Risk factors for proximal humerus, forearm, and wrist fractures in elderly men and women: the Dubbo Osteoporosis Epidemiology Study.
ABSTRACT Fractures of the proximal humerus, forearm, and wrist account for approximately one third of total osteoporotic fractures in the elderly. Several risk factors for these fractures were evaluated in this prospective study of 739 men and 1,105 women aged > or =60 years in Dubbo, Australia. During follow-up (1989-1996), the respective incidences of humerus and of forearm and wrist fractures, per 10,000 person-years, were 22.6 and 33.8 for men and 54.8 and 124.6 for women. Independent predictors of humerus fracture were femoral neck bone mineral density (FNBMD) (relative risk (RR) = 2.3, 95% confidence interval (CI): 1.2, 4.5) in men and FNBMD (RR = 2.4, 95% CI: 1.7, 3.5) and height loss (RR = 1.1, 95% CI: 1.0, 1.2) in women. For forearm and wrist fractures, risk factors were FNBMD (men: RR = 1.5, 95% CI: 1.0, 2.3; women: RR = 1.5, 95% CI: 1.2, 1.9) and height loss (men: RR = 1.2, 95% CI: 1.0, 1.3; women: RR = 1.1, 95% CI: 1.0, 1.2). In addition, dietary calcium (men: RR = 2.0, 95% CI: 1.0, 3.6) and a history of falls (women: RR = 1.9, 95% CI: 1.4, 2.6) were also significant. These data suggest that elderly men and women largely share common risk factors for upper limb fractures and that FNBMD is the primary risk factor.
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ABSTRACT: Basic epidemiological data can provide estimates when discussing disease burden and in the planning and provision of healthcare strategies. There is little quantitative information in the literature regarding prevalence of traumatic injuries from developing countries. The aim of the current preliminary study was to reveal the prevalence and age and gender distribution of various traumatic injuries in a tertiary referral orthopedic hospital in Iran. In a prospective descriptive study, all traumatic injured patients attending the Orthopedic Trauma Unit of our center in a five year period were included. Demographic details, the cause of injury, injury classification and treatment were recorded. For each of the five-year age groups and each gender we calculated the numbers with fractures, dislocations, soft tissue injuries, ligamentous injuries and lacerations and derived average age and gender-specific prevalence as well as seasonal variations. A total of 18890 adults were admitted, 13870 (73.4%) males and 5020 (26.6%) females. There were 8204 (43.4%) fractures. The male fracture age distribution curve was unimodal and there was a detectable bimodal pattern in females. Under 65 years males are 3 times more likely to sustain a fracture than females which decreases to equal risk over the age of 65. The most common fracture site was distal radius/ulna (13.8%), followed by tibial diaphysis (8.8%), proximal femur (7.8%), finger phalanges (6.4%), metacarpals (6%) and metatarsals (5.9%). There were seasonal variations in fracture incidence with peaks in February, March and October. The least number of fractures occurred in June. The risk of traumatic injuries is higher among specific age groups with different patterns emerging for men and women. Thus, the descriptive epidemiology will provide useful information for treatment or injury prevention strategies, resource allocation, and training priorities.03/2015; 6(1):e23129. DOI:10.5812/asjsm.23129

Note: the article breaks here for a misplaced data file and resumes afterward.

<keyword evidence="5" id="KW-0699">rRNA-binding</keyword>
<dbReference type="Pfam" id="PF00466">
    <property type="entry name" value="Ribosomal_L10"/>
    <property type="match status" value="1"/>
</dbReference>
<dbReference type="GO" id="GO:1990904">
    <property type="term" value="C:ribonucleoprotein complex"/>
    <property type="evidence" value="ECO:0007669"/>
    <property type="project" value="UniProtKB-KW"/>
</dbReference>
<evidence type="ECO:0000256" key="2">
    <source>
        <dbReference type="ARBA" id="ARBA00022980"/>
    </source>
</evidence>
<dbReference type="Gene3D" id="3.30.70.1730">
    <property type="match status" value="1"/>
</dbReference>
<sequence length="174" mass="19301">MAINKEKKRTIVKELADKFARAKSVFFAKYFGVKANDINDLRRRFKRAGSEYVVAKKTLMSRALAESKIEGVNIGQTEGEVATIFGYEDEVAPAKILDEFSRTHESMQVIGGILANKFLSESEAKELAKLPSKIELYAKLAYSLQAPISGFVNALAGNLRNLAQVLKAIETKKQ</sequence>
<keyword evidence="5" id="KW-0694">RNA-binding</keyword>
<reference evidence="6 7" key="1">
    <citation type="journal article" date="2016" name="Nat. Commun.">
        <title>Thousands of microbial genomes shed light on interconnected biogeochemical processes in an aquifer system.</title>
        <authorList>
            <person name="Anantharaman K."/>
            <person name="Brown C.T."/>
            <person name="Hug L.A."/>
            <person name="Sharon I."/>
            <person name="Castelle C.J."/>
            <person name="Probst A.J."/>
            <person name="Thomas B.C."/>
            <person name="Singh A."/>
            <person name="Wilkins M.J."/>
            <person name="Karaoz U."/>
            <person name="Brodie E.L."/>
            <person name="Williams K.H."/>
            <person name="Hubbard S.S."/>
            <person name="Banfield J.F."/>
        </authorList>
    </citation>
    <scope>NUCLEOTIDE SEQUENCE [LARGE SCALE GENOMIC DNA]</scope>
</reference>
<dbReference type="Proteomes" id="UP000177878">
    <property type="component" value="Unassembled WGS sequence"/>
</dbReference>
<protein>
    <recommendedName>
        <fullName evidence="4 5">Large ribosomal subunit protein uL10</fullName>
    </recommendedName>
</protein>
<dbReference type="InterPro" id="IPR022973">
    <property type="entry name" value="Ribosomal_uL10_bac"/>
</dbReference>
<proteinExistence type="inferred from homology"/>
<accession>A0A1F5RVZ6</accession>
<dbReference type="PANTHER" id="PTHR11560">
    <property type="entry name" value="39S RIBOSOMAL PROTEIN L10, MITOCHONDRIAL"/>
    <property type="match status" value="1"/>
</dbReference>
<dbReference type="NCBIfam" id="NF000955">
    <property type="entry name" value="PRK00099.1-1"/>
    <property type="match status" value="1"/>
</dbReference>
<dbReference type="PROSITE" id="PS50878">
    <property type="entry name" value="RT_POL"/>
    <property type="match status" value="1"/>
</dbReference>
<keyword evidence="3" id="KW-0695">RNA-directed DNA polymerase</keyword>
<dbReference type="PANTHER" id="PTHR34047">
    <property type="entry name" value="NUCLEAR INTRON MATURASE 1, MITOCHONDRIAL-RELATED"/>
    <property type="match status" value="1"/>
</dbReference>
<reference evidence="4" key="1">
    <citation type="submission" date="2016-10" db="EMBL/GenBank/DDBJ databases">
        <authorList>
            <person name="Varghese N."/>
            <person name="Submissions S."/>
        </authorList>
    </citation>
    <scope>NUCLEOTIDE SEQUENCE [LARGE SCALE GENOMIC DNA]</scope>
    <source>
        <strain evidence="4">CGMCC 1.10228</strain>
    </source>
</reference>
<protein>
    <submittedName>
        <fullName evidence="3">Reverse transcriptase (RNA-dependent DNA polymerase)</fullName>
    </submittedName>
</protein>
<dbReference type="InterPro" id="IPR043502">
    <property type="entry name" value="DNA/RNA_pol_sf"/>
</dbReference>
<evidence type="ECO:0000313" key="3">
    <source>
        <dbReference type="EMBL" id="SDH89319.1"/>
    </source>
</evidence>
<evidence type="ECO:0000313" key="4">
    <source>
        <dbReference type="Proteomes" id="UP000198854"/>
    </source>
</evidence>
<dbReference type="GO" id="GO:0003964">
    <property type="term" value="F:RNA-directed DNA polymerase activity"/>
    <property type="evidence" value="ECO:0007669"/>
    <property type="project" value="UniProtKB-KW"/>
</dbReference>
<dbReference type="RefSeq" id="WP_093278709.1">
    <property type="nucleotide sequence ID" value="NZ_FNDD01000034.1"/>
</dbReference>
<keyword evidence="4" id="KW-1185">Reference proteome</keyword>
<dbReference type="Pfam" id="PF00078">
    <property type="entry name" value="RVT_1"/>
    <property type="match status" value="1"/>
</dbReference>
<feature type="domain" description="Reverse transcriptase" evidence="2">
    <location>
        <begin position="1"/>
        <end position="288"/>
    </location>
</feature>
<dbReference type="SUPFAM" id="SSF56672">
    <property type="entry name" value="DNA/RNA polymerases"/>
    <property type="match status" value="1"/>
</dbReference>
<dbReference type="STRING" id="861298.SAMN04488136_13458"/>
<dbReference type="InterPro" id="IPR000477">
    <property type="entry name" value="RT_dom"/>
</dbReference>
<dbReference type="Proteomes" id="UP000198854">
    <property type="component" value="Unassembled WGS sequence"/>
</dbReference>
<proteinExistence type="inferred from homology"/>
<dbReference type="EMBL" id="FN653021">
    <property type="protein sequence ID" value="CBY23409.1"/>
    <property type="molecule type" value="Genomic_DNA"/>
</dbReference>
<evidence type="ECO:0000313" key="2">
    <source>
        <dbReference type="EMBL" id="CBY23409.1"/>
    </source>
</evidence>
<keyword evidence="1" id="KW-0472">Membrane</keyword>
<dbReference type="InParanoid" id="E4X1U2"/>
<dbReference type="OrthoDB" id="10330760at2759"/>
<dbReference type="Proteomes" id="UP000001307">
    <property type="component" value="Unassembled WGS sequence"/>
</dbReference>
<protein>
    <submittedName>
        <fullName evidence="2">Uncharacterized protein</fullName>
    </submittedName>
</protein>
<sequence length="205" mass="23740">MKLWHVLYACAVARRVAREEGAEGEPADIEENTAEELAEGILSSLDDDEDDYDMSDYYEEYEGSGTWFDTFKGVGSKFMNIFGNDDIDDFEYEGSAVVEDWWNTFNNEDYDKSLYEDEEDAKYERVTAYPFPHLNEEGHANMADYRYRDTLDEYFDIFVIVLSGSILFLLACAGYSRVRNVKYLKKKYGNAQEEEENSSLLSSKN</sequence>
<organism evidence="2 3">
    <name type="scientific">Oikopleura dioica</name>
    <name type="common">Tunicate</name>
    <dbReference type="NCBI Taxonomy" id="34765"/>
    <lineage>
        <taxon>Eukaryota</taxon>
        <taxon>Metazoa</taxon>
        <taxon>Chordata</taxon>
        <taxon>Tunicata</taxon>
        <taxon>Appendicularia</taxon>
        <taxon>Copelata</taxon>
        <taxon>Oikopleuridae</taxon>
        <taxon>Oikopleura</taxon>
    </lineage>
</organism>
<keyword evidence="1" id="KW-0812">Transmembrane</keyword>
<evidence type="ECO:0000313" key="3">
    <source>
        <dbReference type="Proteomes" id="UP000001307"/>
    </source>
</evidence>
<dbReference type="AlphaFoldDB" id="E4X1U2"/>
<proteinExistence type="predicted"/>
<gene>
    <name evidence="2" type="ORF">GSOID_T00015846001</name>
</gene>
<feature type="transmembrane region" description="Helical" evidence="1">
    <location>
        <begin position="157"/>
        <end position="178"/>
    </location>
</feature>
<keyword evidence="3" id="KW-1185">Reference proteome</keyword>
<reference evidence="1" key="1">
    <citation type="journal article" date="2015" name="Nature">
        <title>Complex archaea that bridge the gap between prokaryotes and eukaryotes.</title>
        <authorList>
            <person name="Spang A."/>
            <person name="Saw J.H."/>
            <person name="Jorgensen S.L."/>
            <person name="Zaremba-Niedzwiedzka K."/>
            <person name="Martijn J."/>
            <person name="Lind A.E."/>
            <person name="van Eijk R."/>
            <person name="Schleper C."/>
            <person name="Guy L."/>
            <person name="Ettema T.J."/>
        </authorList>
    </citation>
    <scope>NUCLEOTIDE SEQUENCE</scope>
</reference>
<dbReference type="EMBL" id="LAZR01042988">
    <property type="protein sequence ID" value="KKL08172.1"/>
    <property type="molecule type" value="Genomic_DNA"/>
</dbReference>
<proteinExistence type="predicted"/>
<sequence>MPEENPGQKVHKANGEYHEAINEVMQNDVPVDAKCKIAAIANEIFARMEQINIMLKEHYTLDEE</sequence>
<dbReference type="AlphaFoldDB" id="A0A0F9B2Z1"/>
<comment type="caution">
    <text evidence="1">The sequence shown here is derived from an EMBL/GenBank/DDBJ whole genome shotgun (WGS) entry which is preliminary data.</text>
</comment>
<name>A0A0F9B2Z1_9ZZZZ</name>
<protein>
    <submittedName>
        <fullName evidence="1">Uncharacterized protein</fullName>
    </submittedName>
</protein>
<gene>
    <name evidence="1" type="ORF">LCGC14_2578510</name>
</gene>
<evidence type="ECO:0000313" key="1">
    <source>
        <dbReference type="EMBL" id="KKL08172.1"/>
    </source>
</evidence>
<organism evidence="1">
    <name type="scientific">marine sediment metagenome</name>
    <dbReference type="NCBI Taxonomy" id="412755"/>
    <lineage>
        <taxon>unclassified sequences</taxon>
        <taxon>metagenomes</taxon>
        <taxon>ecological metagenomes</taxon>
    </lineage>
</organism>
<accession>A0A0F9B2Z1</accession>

Current Orthopaedic Practice 01/2015; 26(2):169-180. DOI:10.1097/BCO.0000000000000211
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ABSTRACT: Fragility fractures of the proximal humerus and distal radius can have a significant impact on the elderly population, both economically and physically. Limited data are available to demonstrate the functional and economic impact of upper extremity fragility fractures. To investigate the economic and social impact that proximal humerus fragility fractures may have on an older population. A retrospective chart review for patients ≥50 years old treated as an inpatient at a local hospital between 2006 and 2012 for a proximal humerus or a distal radius fracture was done. Patients were divided into two groups to show age impact; Group 1 = 50-79 years old and Group 2 = 80 years and older. Eighty-six charts were reviewed, 38 for Group 1 and 48 for Group 2. Demographic, admission, inpatient, and discharge data were compared between groups. A third of patients in each group had a previous fragility fracture. Inpatient length of stay was comparable between groups. Surgical treatment was used at a higher rate in the younger cohort (p = 0.06). Approximate average hospital charges for an inpatient surgical treatment were about twice those of the non-surgically treated patients. Our results illustrate the significant burden of upper extremity fractures in terms of loss of independence, inpatient hospitalizations and prolonged nursing home or rehabilitation needs, which account for considerable health care costs. Fractures of the humerus, forearm and wrist account for one-third of the total incidence of fractures and can be a significant burden to individuals and the community.Aging - Clinical and Experimental Research 02/2015; DOI:10.1007/s40520-014-0295-y · 1.01 Impact Factor